An arrogant lieutenant joins the cavalry of a pungent captain at an outpost in the middle of the desert surrounded by Comanche and Apache Indians.
Summary of the film A Thunder of Drums from MGM (1961)
as broadcast by the GRIT television network (May 2018)
Help! What is a pungent captain?
Besides this, to be pedantic, is a question: Is the outpost surrounded by Indians, or is the desert surrounded by Indians?
What’s not to enjoy from this spammer?
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Unfortunately, the Go Cart Track had to be closed to create way for these developments. My father had much he could have taught me but he refused to go to one of my shows being an adult and teen.
So his father was an adult and a teen at the same time.
Or, the show was an adult and a teen.
From a ‘thing in my life’ to ‘TIML’ to ‘timmle’.
I’ve often had to say that “I have to contend with a bipolar disorder” instead of saying “I have a bipolar disorder.” If I have this disorder, perhaps it will go away? It doesn’t work this way, though. If I have it, it’s unlikely to become lost.
However, a bipolar disorder is a ‘thing in my life’ – a timmle. “One of my timmles is a bipolar disorder.” Perhaps a pedant would object to “my thing in my life,” but I’d like the word ‘timmle’ to lose its literal origin and to become a regular word.
This new word is neutral. “Intelligence is a timmle that is a blessing. You may have this timmle, too.” Neither of us deserves intelligence. We were born with it just as I was born with a bipolar disorder. It is basically a ‘thing in our lives’.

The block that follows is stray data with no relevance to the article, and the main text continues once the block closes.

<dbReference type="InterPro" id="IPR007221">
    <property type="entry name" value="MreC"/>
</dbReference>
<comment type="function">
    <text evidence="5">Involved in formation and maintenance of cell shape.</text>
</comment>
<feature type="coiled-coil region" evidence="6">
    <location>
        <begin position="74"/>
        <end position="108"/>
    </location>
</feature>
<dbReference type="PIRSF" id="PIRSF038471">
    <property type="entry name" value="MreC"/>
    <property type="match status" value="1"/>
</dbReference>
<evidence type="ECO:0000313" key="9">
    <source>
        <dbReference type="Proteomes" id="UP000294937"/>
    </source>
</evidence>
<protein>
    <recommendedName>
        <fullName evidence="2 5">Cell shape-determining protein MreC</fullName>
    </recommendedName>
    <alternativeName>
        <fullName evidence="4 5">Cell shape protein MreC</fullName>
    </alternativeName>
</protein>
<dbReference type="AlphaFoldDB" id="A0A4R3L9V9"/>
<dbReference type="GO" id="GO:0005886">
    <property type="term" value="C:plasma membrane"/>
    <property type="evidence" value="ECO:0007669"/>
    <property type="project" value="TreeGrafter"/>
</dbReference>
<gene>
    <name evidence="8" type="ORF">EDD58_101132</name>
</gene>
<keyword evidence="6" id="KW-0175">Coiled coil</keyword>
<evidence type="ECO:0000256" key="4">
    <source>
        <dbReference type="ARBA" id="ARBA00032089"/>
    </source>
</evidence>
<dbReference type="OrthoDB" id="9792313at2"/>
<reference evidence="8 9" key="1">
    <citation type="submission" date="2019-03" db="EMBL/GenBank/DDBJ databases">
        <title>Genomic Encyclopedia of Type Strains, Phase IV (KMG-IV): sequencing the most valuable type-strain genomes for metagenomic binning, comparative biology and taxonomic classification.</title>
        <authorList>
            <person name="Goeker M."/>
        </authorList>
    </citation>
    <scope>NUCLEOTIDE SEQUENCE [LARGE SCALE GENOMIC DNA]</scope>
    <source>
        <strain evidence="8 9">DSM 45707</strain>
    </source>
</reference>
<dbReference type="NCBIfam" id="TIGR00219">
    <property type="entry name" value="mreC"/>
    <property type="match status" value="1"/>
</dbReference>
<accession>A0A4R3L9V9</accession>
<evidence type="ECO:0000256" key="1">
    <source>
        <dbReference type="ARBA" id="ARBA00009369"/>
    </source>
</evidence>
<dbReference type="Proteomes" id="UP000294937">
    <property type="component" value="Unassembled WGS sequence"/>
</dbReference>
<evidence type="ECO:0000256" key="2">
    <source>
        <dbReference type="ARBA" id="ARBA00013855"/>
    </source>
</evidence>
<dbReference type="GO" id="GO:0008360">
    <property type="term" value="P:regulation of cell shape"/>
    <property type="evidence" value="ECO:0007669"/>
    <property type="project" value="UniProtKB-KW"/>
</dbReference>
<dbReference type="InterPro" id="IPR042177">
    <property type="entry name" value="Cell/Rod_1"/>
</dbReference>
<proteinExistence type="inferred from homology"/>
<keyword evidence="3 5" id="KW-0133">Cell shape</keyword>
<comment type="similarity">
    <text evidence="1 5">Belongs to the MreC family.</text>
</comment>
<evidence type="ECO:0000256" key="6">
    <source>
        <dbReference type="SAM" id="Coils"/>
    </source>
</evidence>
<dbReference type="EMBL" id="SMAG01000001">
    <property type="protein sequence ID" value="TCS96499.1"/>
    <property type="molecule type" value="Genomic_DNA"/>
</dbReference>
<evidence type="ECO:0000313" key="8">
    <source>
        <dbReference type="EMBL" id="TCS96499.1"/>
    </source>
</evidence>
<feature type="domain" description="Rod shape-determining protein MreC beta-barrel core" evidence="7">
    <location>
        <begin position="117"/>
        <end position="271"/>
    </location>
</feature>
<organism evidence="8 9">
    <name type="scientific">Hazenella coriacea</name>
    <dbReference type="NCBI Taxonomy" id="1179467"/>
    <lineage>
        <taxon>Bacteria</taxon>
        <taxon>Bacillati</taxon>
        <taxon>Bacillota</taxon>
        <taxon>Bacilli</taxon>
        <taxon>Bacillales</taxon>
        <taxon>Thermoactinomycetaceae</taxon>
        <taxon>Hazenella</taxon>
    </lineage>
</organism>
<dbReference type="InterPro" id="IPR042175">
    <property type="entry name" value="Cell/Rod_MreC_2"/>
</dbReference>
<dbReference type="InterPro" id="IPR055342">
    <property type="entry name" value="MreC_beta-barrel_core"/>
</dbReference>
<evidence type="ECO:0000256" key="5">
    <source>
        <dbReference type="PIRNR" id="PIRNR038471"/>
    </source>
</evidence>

A timmle may also be temporary. “The tire with a slow leak was a timmle until I bought a new one.”
The neologism came from an advertisement for a medication that I heard of. “Psoriasis was a thing in my life until I took this advertised medication.” I’d rather say that than “I am a psoriasis sufferer.” I’d much rather say ‘timmle’ than use bipolar as an adjective – “I am bipolar.” I myself have an extensively composite identity, and the mild bipolar symptoms are just a timmle since my medications reduce symptoms. Here again, “Medications are a timmle, probably for the rest of my life, though.”
An interviewee on television said, “At that point, my life was literally turned upside down.”
Mariela Castaneda, a spokesperson for the Bureau of Land Management (BLM), explained the closure of a parcel of public land. The open desert area in Arizona had become a popular spot for illegal target shooting. Unfortunately, a stray bullet killed a pregnant woman in January 2018.
Castaneda said, “While the BLM understands the temporary closure will impact recreational opportunities in the … area, it is necessary for the safety of the recreating public and those conducting power line repair and fiber optic line burial.”
From the Scottsdale Republic, “Feds close BLM land after stray-bullet death,” Friday, February 23, 2018, section SR, Z8, pp. 16-17.
What we say can become ambiguous when it appears in writing.
Someone is interviewed on TV. At the end, the interviewer thanks their guest. “Thank you for being here tonight.”
So often, the person who is being interviewed responds, “Thank you.”
What happened to “you’re welcome”?
A politician described an opponent’s bill in Congress as “a total catastrophe.”
What is this? A case that can’t get any worse? Is there such a thing?